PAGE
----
The women joined up with Grace Hopper, a tenured math professor who joined the Navy Reserve during the war. Walter Isaacson says Hopper had a breakthrough. She found a way to program computers using words rather than numbers — most notably a program language called COBOL.
    "You would be using a programming language that would allow you almost to just give it instructions, almost in regular English, and it would compile it for whatever hardware it happened to be," explains Isaacson. "So that made programming more important than the hardware, 'cause you could use it on any piece of hardware."

    Hopper retired from the Navy Reserve as a rear admiral. An act of Congress allowed her to stay past mandatory retirement age. She did become something of a public figure and even appeared on the David Letterman show in 1986. Letterman asks her, "You're known as the Queen of Software. Is that right?"
    "More or less," says the 79-year-old Hopper.
    But it was also just about this time that the number of women majoring in computer science began to drop, from close to 40 percent to around 17 percent now. There are a lot of theories about why this is so. It was around this time that Steve Jobs and Bill Gates were appearing in the media; personal computers were taking off.

    Lovelace, the mathematician, died when she was 36. The women who worked on the ENIAC have all passed away, as has Grace Hopper. But every time you write on a computer, play a music file or add up a number with your phone's calculator, you are using tools that might not exist without the work of these women.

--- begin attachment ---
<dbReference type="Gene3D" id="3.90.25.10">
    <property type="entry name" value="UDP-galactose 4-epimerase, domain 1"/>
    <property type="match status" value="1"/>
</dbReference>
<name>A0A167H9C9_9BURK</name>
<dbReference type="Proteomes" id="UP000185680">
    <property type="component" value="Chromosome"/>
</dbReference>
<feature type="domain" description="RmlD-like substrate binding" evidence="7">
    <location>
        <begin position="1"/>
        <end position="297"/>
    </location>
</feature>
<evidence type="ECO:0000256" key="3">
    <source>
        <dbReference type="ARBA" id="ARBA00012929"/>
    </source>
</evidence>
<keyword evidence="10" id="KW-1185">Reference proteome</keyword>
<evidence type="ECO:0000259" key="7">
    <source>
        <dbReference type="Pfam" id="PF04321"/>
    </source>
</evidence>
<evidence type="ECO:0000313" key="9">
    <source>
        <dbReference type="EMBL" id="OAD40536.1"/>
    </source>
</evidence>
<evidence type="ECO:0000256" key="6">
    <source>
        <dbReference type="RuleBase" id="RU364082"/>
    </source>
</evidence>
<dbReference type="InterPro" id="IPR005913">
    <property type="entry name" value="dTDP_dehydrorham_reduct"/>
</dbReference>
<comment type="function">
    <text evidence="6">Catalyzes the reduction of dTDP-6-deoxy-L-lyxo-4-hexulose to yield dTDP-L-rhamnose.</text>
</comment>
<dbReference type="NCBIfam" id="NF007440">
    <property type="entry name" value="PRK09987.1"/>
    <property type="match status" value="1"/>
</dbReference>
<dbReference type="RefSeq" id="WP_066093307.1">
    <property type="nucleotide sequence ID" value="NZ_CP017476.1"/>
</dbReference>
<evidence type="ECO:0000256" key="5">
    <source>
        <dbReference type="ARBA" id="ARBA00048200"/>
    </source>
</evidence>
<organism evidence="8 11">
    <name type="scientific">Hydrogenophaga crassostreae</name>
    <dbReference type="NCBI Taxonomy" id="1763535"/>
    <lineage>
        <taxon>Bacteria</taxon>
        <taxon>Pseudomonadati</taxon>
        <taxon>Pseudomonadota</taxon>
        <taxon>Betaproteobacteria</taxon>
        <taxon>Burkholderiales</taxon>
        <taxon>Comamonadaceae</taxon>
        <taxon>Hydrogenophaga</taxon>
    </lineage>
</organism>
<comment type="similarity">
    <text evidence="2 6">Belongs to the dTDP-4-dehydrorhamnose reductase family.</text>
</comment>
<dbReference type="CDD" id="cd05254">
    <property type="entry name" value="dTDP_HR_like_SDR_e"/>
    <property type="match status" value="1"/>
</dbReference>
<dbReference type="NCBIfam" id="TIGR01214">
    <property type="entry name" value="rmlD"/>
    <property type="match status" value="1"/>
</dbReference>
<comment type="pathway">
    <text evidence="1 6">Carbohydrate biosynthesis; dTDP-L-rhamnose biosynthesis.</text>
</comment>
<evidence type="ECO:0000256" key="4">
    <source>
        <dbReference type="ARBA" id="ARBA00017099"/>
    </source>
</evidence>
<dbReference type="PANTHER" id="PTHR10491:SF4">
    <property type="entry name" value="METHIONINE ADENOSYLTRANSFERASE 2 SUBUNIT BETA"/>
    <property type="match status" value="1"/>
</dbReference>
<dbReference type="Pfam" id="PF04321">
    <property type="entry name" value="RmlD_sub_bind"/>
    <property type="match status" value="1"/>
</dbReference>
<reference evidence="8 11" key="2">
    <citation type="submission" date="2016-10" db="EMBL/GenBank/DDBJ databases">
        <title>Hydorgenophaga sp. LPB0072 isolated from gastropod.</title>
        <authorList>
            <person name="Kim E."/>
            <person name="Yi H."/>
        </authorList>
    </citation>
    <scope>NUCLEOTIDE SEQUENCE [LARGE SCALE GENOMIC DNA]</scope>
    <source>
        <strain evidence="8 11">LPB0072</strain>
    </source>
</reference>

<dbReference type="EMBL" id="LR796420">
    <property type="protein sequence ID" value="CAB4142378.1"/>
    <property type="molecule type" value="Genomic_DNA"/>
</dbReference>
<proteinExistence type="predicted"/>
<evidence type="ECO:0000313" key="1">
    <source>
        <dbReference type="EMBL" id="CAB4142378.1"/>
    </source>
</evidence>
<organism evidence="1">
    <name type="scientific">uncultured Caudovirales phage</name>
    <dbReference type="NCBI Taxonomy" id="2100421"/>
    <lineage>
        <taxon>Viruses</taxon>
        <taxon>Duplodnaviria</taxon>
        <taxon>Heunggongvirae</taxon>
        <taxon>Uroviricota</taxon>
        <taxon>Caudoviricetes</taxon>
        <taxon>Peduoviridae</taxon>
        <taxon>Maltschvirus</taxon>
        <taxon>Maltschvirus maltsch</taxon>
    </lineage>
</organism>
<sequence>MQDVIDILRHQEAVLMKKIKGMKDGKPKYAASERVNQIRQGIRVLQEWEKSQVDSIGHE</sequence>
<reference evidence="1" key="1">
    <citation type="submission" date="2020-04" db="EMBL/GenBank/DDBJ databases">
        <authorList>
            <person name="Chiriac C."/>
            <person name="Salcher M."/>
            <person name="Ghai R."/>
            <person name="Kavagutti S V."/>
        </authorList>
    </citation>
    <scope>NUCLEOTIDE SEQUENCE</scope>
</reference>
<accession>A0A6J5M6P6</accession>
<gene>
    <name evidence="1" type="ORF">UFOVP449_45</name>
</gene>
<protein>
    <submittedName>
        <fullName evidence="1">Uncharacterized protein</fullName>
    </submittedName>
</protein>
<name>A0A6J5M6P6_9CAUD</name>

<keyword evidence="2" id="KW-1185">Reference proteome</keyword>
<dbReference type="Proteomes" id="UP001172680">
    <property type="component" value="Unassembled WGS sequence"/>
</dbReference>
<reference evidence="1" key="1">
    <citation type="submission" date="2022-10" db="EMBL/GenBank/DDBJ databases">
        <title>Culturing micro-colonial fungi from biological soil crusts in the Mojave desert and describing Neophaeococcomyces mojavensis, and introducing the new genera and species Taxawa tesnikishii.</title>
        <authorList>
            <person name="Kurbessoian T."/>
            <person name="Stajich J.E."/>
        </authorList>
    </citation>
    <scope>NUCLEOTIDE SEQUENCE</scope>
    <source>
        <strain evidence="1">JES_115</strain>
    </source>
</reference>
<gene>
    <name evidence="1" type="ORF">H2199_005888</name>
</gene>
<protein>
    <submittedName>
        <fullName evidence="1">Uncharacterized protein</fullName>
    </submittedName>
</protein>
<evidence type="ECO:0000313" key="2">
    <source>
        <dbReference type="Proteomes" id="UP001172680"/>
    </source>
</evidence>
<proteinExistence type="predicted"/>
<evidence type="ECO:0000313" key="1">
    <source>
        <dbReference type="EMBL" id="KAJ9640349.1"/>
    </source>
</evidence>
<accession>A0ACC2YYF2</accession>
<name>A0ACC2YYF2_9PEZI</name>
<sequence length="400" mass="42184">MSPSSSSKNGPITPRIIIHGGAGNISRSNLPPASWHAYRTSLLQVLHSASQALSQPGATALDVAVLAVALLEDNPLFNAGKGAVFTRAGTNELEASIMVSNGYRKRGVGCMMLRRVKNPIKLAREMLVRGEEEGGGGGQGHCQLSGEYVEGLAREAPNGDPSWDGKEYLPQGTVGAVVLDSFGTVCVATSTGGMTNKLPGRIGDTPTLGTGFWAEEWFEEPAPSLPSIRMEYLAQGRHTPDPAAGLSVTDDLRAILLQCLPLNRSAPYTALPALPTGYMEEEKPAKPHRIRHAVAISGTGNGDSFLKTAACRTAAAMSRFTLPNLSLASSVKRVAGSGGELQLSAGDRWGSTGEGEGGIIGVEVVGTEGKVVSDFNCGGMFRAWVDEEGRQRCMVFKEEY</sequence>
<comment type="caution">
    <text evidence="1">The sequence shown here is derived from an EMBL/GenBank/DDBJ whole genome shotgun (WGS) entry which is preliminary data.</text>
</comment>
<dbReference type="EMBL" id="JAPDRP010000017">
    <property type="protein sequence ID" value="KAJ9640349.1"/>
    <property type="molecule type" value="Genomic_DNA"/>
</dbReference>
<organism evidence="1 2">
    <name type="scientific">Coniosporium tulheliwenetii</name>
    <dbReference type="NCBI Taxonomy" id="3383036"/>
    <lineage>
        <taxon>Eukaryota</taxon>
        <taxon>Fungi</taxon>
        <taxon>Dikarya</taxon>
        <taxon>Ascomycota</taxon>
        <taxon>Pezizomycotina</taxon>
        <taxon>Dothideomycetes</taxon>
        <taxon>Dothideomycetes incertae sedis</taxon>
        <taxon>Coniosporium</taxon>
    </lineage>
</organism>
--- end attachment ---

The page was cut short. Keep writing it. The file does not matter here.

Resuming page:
http://www.npr.org/blogs/alltechcon...en-female-programmers-who-created-modern-tech
     
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  2. Pfedac

    Pfedac Dieu Supérieur

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    :bravo:
    Un pan de l'Histoire des Sciences qu'on n'apprend pas souvent aux gens, tout le monde connait les grandes figures fondatrices des autres Sciences dures, mais pour l'informatique les gens ne connaissent que les constructeurs d'OS.
     
  3. Searogers

    Searogers Demi-dieu

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    - il me semble que pour commémorer l'anniversaire de la naissance de l'une d'entre elles, Google lui avait quand même consacré la "une" sur son moteur de recherche... (avec un petit dessin évocateur)
    ...et évidemment, la population curieuse (dont j'avoue faire partie) s'est ruée sur la page wiki de la dame en question en se demandant "qui c'est, celle-là ?" :D
     
  4. Pfedac

    Pfedac Dieu Supérieur

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    Si c'était l'année dernière, ça devait être celui pour Ada Lovelace.
     
  5. Therugbygirl

    Therugbygirl Déesse

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    Avec ce nom, il y en a un certain nombre qui ont du penser a autre chose qu'a l'informatique..:confused:
     
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  6. Searogers

    Searogers Demi-dieu

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    D'ailleurs, à propos, j'ai jamais compris pourquoi les CD'de langage de programmation ADA (ça remonte à quelques années, hein, on est d'accord..) affichaient comme couverture / emblème / page de garde l'Ada de Sigmund Freud.
    Quelqu'un(e) sait peut-être le rapport ?...
     
  7. mahu

    mahu Modo en carton

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    c'est pas windows qu'a inventé l'informatique ?